Before I had children and I was working full time. my biggest fear of staying at home with my future children was that my life would somehow be boring.
Did you have this fear too? Maybe it is just me. Did you worry about what your life would look like if you gave up your job, career or maybe even dream to trade it in for the not so glamorous life of a stay at home mom.
And although I used the word boring to describe my fear, I think if I dig a little deeper boring wasn’t what I meant. I worried that if I stayed at home I wouldn’t matter. I guess I still am truly afraid of not mattering. Not filling some significant role the world told me I needed and possibly wanted to be.
Please tell me I’m not the only one!!
A Giant Change of Purpose
Being a female engineer and military officer made me proud of who I had become and what I had accomplished. I felt my voice was a needed voice in a community so dominated by men. But then I also felt this tug to stay at home and raise my family. A calling of sorts that no one could fill, but me. And you would think that is enough. A calling, a purpose, but somehow so many days end up feeling empty and exhausting with no one noticing or affirming me.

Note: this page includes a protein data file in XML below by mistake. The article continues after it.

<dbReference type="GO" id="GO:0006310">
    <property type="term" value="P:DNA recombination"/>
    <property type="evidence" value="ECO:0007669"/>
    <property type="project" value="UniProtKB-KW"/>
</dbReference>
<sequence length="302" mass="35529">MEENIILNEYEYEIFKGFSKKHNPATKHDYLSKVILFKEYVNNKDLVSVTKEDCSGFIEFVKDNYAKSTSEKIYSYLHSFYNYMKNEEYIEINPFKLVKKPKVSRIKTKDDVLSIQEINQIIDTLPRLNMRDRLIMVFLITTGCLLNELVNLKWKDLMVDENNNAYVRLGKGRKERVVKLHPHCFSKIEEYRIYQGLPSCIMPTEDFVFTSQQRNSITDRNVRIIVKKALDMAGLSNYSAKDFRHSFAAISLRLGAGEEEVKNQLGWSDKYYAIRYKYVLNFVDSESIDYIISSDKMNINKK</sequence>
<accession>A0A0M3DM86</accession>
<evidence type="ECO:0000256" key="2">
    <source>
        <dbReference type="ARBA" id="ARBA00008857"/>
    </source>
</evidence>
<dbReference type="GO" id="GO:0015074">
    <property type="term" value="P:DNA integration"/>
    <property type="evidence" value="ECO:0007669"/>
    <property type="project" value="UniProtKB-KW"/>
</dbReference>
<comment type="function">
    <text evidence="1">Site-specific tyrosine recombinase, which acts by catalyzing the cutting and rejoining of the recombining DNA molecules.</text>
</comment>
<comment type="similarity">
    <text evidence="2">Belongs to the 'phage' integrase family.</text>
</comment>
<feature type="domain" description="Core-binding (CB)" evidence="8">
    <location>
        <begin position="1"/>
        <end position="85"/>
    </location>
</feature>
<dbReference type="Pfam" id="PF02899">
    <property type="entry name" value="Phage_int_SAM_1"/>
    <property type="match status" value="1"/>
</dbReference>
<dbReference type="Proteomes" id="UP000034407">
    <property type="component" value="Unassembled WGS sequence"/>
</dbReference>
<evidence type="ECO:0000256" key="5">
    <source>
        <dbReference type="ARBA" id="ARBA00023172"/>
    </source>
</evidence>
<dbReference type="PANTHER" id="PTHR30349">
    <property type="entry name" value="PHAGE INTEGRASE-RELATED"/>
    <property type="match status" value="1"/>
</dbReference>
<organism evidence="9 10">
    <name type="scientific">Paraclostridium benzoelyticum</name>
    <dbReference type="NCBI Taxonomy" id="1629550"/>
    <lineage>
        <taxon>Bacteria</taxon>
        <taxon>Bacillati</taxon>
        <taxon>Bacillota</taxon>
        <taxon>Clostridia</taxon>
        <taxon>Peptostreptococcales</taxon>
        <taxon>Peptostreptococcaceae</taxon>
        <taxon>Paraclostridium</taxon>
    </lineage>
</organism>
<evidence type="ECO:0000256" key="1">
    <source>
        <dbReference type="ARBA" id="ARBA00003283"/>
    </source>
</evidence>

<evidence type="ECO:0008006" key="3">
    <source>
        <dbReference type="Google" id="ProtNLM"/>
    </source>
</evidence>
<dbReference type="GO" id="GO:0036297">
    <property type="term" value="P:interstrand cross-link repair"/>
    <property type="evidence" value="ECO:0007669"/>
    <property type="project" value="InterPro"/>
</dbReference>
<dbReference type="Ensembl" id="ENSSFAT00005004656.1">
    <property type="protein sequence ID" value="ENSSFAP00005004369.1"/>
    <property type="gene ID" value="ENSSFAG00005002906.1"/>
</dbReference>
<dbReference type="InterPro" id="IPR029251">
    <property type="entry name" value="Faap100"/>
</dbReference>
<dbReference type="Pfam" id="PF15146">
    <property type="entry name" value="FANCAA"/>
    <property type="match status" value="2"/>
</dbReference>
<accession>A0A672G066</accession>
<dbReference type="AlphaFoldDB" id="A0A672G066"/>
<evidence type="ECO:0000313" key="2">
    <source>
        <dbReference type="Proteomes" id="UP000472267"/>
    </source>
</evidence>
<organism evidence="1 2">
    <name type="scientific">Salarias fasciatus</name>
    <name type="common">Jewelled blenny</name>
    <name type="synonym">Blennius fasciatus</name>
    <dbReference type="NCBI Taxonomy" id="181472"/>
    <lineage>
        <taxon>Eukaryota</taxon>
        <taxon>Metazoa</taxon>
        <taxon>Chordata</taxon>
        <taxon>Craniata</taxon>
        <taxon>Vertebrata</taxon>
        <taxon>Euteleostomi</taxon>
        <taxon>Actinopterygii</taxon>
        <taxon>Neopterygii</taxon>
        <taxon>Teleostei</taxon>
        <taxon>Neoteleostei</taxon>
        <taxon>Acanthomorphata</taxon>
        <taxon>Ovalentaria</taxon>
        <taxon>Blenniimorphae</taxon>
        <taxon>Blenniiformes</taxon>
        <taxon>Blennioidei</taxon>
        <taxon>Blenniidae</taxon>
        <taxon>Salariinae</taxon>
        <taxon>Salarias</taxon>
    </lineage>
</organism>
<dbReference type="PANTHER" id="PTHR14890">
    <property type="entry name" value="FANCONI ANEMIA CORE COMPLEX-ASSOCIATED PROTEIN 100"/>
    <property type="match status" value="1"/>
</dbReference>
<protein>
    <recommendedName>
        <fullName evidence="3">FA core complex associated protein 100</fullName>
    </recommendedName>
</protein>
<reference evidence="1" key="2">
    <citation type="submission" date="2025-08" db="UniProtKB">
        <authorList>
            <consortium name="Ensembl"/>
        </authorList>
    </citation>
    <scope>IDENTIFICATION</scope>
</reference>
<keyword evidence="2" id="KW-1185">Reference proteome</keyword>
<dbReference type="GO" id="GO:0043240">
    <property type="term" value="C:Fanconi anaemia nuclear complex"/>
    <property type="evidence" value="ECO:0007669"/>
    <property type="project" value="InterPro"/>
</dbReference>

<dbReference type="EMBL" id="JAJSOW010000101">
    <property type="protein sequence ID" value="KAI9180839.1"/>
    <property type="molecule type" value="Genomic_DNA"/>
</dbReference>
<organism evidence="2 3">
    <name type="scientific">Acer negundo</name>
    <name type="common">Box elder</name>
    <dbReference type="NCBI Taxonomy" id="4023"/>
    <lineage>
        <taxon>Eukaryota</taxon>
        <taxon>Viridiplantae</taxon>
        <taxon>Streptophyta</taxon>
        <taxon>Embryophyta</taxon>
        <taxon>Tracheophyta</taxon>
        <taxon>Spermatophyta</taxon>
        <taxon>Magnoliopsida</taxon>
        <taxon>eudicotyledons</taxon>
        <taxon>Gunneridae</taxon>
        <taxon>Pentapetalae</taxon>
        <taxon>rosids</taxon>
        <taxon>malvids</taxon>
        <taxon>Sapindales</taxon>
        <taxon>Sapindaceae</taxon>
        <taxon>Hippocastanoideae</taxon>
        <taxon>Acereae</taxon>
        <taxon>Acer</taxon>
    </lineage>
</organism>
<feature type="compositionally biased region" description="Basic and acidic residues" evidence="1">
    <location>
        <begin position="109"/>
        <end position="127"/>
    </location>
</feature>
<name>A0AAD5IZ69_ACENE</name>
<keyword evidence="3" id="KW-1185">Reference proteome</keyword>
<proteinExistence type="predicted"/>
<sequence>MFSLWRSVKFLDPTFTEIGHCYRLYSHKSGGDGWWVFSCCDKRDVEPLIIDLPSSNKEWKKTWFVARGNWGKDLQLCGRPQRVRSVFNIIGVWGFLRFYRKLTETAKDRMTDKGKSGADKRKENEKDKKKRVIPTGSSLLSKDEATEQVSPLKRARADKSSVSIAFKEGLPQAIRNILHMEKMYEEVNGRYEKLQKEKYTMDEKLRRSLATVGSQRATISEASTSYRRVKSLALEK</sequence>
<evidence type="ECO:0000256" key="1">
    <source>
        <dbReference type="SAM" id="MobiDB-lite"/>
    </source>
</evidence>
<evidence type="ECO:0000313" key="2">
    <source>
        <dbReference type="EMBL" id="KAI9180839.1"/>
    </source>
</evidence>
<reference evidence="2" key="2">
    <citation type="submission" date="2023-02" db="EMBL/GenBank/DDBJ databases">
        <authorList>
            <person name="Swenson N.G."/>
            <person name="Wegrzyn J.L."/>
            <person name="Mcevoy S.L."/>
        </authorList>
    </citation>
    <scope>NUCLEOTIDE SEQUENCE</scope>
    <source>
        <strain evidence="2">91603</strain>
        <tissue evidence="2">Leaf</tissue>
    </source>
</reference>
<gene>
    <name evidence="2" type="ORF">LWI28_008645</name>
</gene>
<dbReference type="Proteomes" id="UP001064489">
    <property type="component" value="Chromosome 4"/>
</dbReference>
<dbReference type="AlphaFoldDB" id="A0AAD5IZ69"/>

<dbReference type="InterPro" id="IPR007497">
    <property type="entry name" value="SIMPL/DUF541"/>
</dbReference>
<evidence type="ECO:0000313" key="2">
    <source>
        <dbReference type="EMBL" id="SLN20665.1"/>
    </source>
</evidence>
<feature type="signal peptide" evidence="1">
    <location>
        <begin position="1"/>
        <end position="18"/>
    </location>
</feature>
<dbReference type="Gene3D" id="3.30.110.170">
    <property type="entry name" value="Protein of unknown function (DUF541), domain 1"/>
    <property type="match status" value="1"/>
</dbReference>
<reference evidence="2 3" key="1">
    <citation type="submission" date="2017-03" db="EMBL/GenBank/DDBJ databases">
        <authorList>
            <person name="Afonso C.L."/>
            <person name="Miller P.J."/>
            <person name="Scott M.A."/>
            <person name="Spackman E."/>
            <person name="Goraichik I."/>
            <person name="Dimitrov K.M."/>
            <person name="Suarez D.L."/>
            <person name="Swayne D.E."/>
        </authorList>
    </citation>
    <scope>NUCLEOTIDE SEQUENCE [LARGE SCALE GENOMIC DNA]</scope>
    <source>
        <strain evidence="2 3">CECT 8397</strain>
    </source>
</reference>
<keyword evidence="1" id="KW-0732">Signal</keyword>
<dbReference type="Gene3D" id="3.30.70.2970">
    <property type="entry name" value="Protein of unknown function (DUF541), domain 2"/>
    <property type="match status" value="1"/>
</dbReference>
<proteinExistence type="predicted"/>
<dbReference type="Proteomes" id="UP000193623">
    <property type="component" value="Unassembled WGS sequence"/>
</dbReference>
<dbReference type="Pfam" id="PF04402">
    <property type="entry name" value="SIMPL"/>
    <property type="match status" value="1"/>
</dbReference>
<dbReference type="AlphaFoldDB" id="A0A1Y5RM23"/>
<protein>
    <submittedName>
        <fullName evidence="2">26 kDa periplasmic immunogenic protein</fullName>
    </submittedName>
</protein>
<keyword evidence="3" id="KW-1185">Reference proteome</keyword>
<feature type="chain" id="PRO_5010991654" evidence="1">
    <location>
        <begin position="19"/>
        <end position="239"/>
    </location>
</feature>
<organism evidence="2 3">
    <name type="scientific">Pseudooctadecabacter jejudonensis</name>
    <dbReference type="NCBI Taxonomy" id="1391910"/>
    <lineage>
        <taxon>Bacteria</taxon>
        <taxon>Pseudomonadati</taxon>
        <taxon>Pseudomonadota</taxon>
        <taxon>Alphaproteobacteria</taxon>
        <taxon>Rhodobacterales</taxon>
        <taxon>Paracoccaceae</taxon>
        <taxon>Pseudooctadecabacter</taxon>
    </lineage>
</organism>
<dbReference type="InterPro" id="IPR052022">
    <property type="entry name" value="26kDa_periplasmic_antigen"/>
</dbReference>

In my preparation to stay at home a number of my co-workers told me they had tried staying at home and just couldn’t do it. I always filled in the unspoken words as it must have been too boring to try and stay home with children. Never knowing boring just doesn’t fit into my life.
Exhausting, frustrating, unstructured, without rules and order, chaos, hard. Those words make more sense now looking from the other side. And yes, some days are boring, but boring is usually a welcome change to the chaos and running from here to there. No, I wouldn’t use the word boring to describe my life.
Instead I struggle with finding my purpose, my calling, comparing myself with other moms and an overwhelming feeling that I do not measure up. That I’m not good enough to be the mom of the sweet boys God has given me. And somehow you can add the word loneliness to the list even though I am rarely alone. But I have this deep yearning for connection. And I guess acceptance from those around me who make it look so easy.
Each day is an adventure to be sure. But a lot of these “adventures” don’t add up to much if you just measure what you see. Playing tag, drawing chalk monsters, painting with water (this was a hit and no mess) and dancing around the room are the special movements motherhood requires, but no one really sees.
The sense of failure and not measuring up to the perfect mom are on the fringes of my thoughts. And it is a constant battle to remember the work you are doing is important and it does matter. Moms days start early and end late. And between the endless laundry, countless to dos and running from here to there to get all the things done. You need to take time to stop and remember. You still matter. What you do still matters. Even if no one sees.